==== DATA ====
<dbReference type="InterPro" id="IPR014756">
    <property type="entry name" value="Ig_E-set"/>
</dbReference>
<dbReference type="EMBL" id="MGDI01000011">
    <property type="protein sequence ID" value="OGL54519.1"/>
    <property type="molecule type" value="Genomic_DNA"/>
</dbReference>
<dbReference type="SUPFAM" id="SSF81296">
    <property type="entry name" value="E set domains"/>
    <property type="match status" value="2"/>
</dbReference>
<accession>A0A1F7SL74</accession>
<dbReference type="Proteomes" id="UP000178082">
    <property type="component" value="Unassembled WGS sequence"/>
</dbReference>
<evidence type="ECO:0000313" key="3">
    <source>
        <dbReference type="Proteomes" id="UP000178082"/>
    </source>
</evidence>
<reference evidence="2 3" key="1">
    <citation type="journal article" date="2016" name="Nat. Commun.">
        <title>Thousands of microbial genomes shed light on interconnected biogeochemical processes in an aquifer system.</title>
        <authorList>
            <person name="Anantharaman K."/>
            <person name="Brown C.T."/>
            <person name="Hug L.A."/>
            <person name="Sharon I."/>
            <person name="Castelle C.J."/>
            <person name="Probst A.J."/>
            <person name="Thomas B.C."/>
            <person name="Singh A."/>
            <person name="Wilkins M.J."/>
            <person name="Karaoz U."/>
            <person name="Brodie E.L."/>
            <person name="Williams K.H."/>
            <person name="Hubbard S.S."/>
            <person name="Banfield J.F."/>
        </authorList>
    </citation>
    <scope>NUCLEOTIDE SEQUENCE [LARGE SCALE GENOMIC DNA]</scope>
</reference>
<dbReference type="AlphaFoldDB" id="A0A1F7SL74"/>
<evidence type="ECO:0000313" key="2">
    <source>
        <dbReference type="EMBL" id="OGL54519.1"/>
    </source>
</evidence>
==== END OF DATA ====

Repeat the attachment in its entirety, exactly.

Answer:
<dbReference type="InterPro" id="IPR014756">
    <property type="entry name" value="Ig_E-set"/>
</dbReference>
<dbReference type="EMBL" id="MGDI01000011">
    <property type="protein sequence ID" value="OGL54519.1"/>
    <property type="molecule type" value="Genomic_DNA"/>
</dbReference>
<dbReference type="SUPFAM" id="SSF81296">
    <property type="entry name" value="E set domains"/>
    <property type="match status" value="2"/>
</dbReference>
<accession>A0A1F7SL74</accession>
<dbReference type="Proteomes" id="UP000178082">
    <property type="component" value="Unassembled WGS sequence"/>
</dbReference>
<evidence type="ECO:0000313" key="3">
    <source>
        <dbReference type="Proteomes" id="UP000178082"/>
    </source>
</evidence>
<reference evidence="2 3" key="1">
    <citation type="journal article" date="2016" name="Nat. Commun.">
        <title>Thousands of microbial genomes shed light on interconnected biogeochemical processes in an aquifer system.</title>
        <authorList>
            <person name="Anantharaman K."/>
            <person name="Brown C.T."/>
            <person name="Hug L.A."/>
            <person name="Sharon I."/>
            <person name="Castelle C.J."/>
            <person name="Probst A.J."/>
            <person name="Thomas B.C."/>
            <person name="Singh A."/>
            <person name="Wilkins M.J."/>
            <person name="Karaoz U."/>
            <person name="Brodie E.L."/>
            <person name="Williams K.H."/>
            <person name="Hubbard S.S."/>
            <person name="Banfield J.F."/>
        </authorList>
    </citation>
    <scope>NUCLEOTIDE SEQUENCE [LARGE SCALE GENOMIC DNA]</scope>
</reference>
<dbReference type="AlphaFoldDB" id="A0A1F7SL74"/>
<evidence type="ECO:0000313" key="2">
    <source>
        <dbReference type="EMBL" id="OGL54519.1"/>
    </source>
</evidence>